Russia impress as World Cup kicks off
- Russia kicked off their World Cup in style on Thursday, scoring early against Saudi Arabia in front of an ecstatic crowd in Moscow after President Vladimir Putin officially declared the tournament open
- After a performance from British pop star Robbie Williams, Putin told the 80,000 crowd at the Luzhniki Stadium: "I congratulate all of you at the start of the most important championship in the world."
Russia kicked off their World Cup in style on Thursday, scoring early against Saudi Arabia in front of an ecstatic crowd in Moscow after President Vladimir Putin officially declared the tournament open.
After a performance from British pop star Robbie Williams, Putin told the 80,000 crowd at the Luzhniki Stadium: “I congratulate all of you at the start of the most important championship in the world.”
“Love for football unites the entire world in one team, regardless of people’s language or ideology,” Putin said to thunderous cheers from the capacity crowd.
Then, to the delight of the home fans, Iury Gazinsky headed Russia in front in the 12th minute after a cross from Aleksandr Golovin. Substitute Denis Cheryshev rifled home a second goal shortly before half-time.
Russia, ranked a lowly 70th in the world – three places below Saudi Arabia – know victory in their first match is vital, with tougher games against Egypt and Uruguay to come.
Russia is spending more than KSh1.3 trillion on hosting football’s showpiece, the most important event in the country since the 1980 Moscow Summer Olympics.
The buildup to the tournament has been dogged by controversy and diplomatic scandals and has shone a light on the challenges facing the country.
On the day of the curtainraiser, Russia freed the main opposition figure to Putin, Alexei Navalny, from jail after he served a 30-day sentence for organising an illegal protest.
But British gay rights activist Peter Tatchell was arrested for holding a one-man protest against the country’s record on gay rights, hours before kick-off.
The World Cup favourites – Germany, Spain, France, Brazil – enter the fray from Friday onwards.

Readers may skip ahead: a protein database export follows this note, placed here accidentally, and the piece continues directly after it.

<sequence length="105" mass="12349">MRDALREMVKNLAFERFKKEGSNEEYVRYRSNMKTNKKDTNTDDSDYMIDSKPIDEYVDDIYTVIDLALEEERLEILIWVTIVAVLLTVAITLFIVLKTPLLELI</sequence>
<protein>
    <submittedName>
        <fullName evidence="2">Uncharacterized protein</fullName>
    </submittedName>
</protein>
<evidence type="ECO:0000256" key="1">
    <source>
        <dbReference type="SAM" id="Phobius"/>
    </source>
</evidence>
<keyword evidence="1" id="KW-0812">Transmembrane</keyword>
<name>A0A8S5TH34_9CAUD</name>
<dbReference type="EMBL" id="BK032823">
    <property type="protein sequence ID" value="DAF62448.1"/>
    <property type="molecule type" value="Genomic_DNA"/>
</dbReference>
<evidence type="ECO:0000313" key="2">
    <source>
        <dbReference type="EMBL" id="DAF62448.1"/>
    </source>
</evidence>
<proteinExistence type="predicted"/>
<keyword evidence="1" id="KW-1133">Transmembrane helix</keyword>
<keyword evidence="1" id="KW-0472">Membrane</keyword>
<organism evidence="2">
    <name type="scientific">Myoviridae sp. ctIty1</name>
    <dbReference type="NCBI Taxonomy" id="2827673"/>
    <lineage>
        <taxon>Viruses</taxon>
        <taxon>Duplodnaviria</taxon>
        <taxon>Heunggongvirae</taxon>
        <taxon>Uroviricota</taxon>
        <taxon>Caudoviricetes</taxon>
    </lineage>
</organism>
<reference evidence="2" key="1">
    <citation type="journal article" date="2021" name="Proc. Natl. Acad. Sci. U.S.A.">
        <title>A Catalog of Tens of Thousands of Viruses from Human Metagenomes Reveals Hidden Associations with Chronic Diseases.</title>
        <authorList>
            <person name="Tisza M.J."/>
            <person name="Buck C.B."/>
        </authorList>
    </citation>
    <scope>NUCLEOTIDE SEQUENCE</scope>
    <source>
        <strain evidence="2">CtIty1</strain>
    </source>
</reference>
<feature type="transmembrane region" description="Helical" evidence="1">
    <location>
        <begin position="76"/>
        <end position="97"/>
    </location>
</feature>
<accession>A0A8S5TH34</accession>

Brazil and their superstar Neymar are seeking a sixth global crown while Germany, who won their fourth World Cup in Brazil four years ago, will be determined to draw level with the Brazilians.
France boast possibly the most talented squad while Lionel Messi is desperate to make amends for Argentina’s defeat in the 2014 final.
The preparations of 2010 winners Spain are in tatters after coach Julen Lopetegui was sacked just two days before their opening game on Friday against Portugal. He had angered his federation by taking the job of Real Madrid manager.
Neymar, the world’s most expensive player, has recovered from a broken bone in his foot in time.
Egypt’s coach said prolific striker Mohamed Salah is “almost 100 percent” to play in their opening match against Uruguay on Friday after he had intensive treatment on the shoulder injury he suffered playing for Liverpool against Real Madrid in the Champions League final.
Hearts and minds
The money lavished on the tournament will boost Putin’s already sky-high prestige at home by giving many of the 11 host cities their first facelifts in generations.
Cities such as Saransk were sleepy outposts with decaying buildings until the World Cup reconstruction put them firmly in the 21st century.
The tournament also offers Putin a chance to project Russia as a global player that is accepted and respected even while being at odds with the United States.
He is attempting to do so despite Russia being hit by international sanctions following its invasion of Ukraine’s Crimea in 2014.
Moscow’s military backing of the Syrian regime and alleged meddling in the 2016 US election on President Donald Trump’s behalf only deepened its worst rift with the West since the Cold War.
Putin hopes the most-watched event on the planet provides Russia with the “soft power” needed to capture a sceptical world’s hearts and minds.
Racism and riots
Russian authorities have gone to great lengths to ensure nothing soils the country’s image.
The bloody beating English fans took from nearly 200 Russian thugs at Euro 2016 in France has influenced preparations as much as any diplomatic dispute.
Neo-Nazi hooligans who organise mass fights in forests and chant racist slurs at players have been a feature of Russian stadiums for years.
The anti-discrimination network Fare said Russia’s football federation was making matters worse by punishing those who reacted to racist abuse “while ignoring the perpetrators”.
Security services have either locked up or restricted the movements of hundreds to make sure they do nothing to tarnish Russia’s image.
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